Choosing When and Where to Die | TheUnion.com

Choosing When and Where to Die

What would you do if you had a terminal illness that would become excruciatingly painful, and incapacitate you, so that you would have to depend on others to the point of losing all dignity? What would you do if you had a disease that would slowly rob you of your mind, making the simplest of tasks impossible to do so that you would have to rely on caregivers 24 hours a day?
Richard had Parkinson's disease and he knew what he wanted to do, but he couldn't do it. He was on Hospice and he simply wanted to die. He had been an active strong man all of his life, who exercised and did all the right things, but now he was a man who needed help for everything. Parkinson's had robbed Richard of his ability to do the most basic things in life, such as walking, standing up, sitting down, showering, going to the bathroom and the many other things we do that are so automatic that they require little or no thought.
Although Richard wanted to die, he had to wait for time to take its toll and for his body to quit living. The end finally did come for him, but not until 24-hour care was needed, not until he had taken multiple falls (sometimes three in one day) and not until his body had become beaten and bruised after each fall with skin tears and broken ribs.
Until a year ago, in California the terminally ill had to wait for their illness to take its toll, and often death was a long, painful process, as it was in Richard's case. However, a dying person in California can now choose when and where to die by using California's End of Life Option Act.
The act, which became effective in California in June 2016, allows someone who is terminally ill, but mentally competent, to choose when and where they are going to die by self-administering a prescribed medication. The law requires that two physicians confirm that a patient is eligible.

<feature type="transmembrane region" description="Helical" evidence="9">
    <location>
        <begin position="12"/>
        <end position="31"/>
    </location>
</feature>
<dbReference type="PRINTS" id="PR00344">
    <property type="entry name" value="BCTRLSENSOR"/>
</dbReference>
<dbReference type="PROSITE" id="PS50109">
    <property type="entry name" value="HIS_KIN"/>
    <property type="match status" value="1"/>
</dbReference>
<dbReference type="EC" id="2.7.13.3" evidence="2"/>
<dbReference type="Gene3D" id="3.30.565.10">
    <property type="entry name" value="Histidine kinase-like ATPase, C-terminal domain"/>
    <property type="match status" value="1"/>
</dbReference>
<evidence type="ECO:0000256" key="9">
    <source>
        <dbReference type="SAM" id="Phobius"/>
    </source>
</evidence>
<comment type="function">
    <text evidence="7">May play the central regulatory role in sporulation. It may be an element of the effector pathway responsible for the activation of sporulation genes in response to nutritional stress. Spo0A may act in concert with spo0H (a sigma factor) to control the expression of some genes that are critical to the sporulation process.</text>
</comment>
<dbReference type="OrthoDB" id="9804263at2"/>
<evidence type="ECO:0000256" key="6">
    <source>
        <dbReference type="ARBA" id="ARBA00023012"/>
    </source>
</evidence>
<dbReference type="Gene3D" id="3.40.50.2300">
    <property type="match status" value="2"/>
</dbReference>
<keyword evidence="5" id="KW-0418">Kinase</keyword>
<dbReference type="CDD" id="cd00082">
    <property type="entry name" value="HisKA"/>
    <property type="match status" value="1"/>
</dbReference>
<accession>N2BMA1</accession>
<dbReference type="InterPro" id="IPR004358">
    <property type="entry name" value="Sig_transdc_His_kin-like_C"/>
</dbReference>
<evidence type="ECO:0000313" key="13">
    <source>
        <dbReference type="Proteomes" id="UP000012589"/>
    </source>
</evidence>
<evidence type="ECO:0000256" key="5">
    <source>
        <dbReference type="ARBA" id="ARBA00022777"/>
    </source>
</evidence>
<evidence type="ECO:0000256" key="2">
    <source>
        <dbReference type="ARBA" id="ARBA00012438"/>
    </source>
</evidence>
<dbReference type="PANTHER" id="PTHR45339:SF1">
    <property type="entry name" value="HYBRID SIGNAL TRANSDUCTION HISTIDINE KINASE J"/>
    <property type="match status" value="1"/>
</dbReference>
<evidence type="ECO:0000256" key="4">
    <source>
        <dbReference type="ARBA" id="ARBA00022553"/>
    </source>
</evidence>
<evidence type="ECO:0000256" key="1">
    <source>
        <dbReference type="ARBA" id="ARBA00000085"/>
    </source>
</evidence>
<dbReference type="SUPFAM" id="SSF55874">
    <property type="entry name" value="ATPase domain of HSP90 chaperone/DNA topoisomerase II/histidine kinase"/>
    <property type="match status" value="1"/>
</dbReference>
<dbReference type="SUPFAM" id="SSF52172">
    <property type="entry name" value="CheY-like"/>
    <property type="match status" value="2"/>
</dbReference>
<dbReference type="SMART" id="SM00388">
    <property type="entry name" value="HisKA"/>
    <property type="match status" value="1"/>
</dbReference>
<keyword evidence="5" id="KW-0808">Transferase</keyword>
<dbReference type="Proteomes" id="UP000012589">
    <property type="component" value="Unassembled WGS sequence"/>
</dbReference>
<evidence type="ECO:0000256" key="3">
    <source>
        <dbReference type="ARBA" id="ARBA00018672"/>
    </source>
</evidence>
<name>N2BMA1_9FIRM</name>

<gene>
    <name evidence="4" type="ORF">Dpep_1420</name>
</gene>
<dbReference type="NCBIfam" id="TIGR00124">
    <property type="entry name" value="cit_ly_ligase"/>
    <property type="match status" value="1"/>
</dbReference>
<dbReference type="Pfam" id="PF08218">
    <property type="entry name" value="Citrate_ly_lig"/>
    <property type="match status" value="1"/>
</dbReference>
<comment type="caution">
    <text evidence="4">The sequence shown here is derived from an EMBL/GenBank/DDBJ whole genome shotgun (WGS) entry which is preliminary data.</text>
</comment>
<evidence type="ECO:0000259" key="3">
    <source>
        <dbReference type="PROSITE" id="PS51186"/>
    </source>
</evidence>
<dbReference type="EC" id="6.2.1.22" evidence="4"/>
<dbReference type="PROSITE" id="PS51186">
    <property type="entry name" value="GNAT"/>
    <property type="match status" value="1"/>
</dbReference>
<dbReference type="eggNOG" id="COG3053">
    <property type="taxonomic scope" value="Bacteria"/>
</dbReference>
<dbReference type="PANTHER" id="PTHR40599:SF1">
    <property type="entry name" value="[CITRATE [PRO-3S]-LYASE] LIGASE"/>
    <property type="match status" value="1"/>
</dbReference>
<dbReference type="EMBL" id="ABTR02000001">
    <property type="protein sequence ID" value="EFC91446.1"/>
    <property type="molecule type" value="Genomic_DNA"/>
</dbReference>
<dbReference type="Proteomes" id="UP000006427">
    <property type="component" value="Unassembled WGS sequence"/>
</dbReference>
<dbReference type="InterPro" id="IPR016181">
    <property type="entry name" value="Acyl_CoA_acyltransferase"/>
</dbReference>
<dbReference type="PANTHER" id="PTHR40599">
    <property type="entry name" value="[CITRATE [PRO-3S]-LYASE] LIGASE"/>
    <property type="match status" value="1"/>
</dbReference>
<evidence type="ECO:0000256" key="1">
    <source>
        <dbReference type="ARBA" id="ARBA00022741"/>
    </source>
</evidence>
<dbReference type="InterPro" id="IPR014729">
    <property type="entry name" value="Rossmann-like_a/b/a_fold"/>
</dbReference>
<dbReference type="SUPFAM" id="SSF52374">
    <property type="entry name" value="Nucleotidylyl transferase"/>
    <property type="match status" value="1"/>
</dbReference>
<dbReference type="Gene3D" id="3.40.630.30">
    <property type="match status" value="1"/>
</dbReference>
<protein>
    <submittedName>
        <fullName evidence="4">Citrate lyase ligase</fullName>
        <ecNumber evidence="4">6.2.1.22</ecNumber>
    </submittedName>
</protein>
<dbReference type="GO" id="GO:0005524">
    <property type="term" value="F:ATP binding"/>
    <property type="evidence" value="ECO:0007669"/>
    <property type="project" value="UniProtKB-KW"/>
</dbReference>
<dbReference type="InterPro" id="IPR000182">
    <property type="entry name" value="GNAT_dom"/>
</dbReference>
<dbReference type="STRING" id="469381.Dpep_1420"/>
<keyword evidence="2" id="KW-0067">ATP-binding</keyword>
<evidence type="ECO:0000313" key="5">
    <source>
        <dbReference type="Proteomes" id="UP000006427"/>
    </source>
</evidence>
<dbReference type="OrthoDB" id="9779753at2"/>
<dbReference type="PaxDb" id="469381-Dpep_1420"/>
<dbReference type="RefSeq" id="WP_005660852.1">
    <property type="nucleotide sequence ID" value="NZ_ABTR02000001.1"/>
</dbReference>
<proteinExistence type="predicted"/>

The patient must also have the ability to request the medication orally in person two times and in writing one time. Forty-eight hours before taking the medication, the patient must sign an attestation form declaring that he or she is taking the medication voluntarily. The law states that this is not suicide.
Not only does the act allow a patient to choose when and where to die, it gives the patient comfort in knowing that the medication is available. Only about 30 percent of people requesting to use the act actually use the medication to facilitate their death, but knowing that one has the option is a great comfort and relief.
However, there are some caveats that come with the act. It's important to know that the medication cannot be ordered at the last minute. Recently, Akhila Murphy, a death care midwife and co-founder of Full Circle Living and Dying Collective, was contacted by a member of the community who had elected to use the act. "He came forward to tell us," explains Murphy "that although he had permission from his doctor, it still took several months to find a second doctor who would agree that he was eligible to obtain the aid in dying medication." Once two doctors were on board with the patient's plan, it took additional time to find a pharmacy to fill the prescription. The last problem was the cost of the prescription, which ran from $350 to $3,500, depending on the medication ordered.
Dying can be a difficult process and facilitating one's own death can be challenging. Advance planning is key; knowing the eligibility requirements for the End of Life Option Act and the process required to facilitate one's death can make the process relatively smooth. For more information on Full Circle's next event on this topic or on Full Circle's services, contact Akhila Murphy at (530) 432-6929.

By Linda Chaiko-Lepley

 

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